A new and promising class of chemical compounds has major potential for treating Zika virus and respiratory syncytial virus, or RSV, according to a new study by University of Alberta scientists. The next step is to develop a drug.
"This is both a remarkable scientific discovery and also something that has the potential to positively affect not only global health but also the economy of Canada," said Fred West, professor in the Department of Chemistry who led the new discovery along with David Marchant in the Department of Medical Microbiology and Immunology. The compound is similar to the naturally occurring isatisine A, an antiviral compound originally found in traditional Chinese herbal medicine.
Working in conjunction with Tom Hobman in the Faculty of Medicine & Dentistry, West and Marchant developed and then tested this chemical compound against powerful viruses, including RSV and Zika virus. The results were promising, showing that the chemical compound was active and effective against both viral infections.
Hobman is a professor of cell biology and an expert in the Zika virus, a pathogen that can cause serious prenatal defects in pregnant women that has been on the public radar since a major outbreak in May 2015. Marchant is a professor of medical microbiology and an expert in RSV, which poses the biggest risk to infants, the elderly, and the immunocompromised. The virus can be responsible for more than 30 per cent of all hospitalized respiratory cases in any given year.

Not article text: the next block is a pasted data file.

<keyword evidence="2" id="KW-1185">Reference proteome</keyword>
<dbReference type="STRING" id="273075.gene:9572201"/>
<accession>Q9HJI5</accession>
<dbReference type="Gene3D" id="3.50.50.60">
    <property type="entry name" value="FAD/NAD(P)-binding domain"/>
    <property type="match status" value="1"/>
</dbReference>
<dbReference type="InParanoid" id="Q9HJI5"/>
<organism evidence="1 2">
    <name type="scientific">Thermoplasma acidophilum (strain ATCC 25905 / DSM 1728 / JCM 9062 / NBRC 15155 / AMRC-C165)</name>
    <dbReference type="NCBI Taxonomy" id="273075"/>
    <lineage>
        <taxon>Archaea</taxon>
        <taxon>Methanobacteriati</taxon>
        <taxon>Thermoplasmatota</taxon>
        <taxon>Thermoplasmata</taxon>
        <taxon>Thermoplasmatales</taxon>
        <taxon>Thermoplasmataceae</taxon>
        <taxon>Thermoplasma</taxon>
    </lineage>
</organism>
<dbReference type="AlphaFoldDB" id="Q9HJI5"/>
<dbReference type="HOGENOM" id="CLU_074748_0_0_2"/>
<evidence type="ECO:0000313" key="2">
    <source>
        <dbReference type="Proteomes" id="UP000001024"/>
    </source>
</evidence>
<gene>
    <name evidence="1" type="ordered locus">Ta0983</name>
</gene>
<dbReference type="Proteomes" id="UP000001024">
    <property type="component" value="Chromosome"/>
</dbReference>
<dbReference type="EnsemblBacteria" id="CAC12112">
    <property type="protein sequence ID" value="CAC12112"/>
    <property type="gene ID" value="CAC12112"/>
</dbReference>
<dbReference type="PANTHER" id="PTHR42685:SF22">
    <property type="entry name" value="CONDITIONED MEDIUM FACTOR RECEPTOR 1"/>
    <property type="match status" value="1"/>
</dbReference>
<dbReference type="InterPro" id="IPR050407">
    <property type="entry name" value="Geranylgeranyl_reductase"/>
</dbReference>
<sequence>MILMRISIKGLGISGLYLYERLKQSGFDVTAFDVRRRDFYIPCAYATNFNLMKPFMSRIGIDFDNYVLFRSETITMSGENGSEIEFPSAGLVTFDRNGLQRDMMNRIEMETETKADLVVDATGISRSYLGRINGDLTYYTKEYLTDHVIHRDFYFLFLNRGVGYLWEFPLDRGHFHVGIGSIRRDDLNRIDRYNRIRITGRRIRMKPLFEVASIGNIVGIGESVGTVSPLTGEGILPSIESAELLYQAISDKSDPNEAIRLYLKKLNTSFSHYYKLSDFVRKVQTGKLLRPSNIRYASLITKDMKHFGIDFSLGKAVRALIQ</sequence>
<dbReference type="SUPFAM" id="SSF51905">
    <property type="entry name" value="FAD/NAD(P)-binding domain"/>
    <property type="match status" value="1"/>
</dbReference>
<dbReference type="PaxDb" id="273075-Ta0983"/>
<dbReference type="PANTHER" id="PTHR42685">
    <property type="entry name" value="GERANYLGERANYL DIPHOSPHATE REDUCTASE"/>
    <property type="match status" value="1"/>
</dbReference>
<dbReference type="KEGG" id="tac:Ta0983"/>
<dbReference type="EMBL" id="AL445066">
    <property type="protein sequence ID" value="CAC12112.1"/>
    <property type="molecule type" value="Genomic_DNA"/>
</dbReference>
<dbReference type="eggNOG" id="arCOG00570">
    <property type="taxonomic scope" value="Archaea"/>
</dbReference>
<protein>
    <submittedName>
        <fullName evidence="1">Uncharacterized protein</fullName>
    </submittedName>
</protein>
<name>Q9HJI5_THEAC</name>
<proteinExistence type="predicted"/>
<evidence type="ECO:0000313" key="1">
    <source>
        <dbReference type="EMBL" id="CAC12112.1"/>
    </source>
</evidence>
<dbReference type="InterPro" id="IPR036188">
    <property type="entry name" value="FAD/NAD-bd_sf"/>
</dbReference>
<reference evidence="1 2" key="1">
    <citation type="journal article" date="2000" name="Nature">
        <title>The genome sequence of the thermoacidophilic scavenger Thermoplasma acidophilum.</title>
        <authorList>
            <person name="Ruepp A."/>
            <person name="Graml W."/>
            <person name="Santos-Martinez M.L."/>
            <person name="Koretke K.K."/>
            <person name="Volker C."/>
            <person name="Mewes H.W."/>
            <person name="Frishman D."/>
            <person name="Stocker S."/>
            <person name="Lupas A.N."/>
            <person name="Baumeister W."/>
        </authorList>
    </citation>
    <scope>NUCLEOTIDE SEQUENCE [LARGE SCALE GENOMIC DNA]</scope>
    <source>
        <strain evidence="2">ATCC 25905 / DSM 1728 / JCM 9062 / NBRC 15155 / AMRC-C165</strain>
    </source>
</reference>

The next step of drug development is already underway. "What we aim to do is further refine this compound, to keep the elements that make it medically active and build in the structural components that make it possible for patients to consume in drug form," explained West. "We are approaching that point."
The paper, "Dual Catalytic Synthesis of Antiviral Compounds Based on Metallocarbene−Azide Cascade Chemistry," was published in the Journal of Organic Chemistry.
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Bren Jordan P. Atienza et al, Dual Catalytic Synthesis of Antiviral Compounds Based on Metallocarbene–Azide Cascade Chemistry, The Journal of Organic Chemistry (2018). DOI: 10.1021/acs.joc.8b00222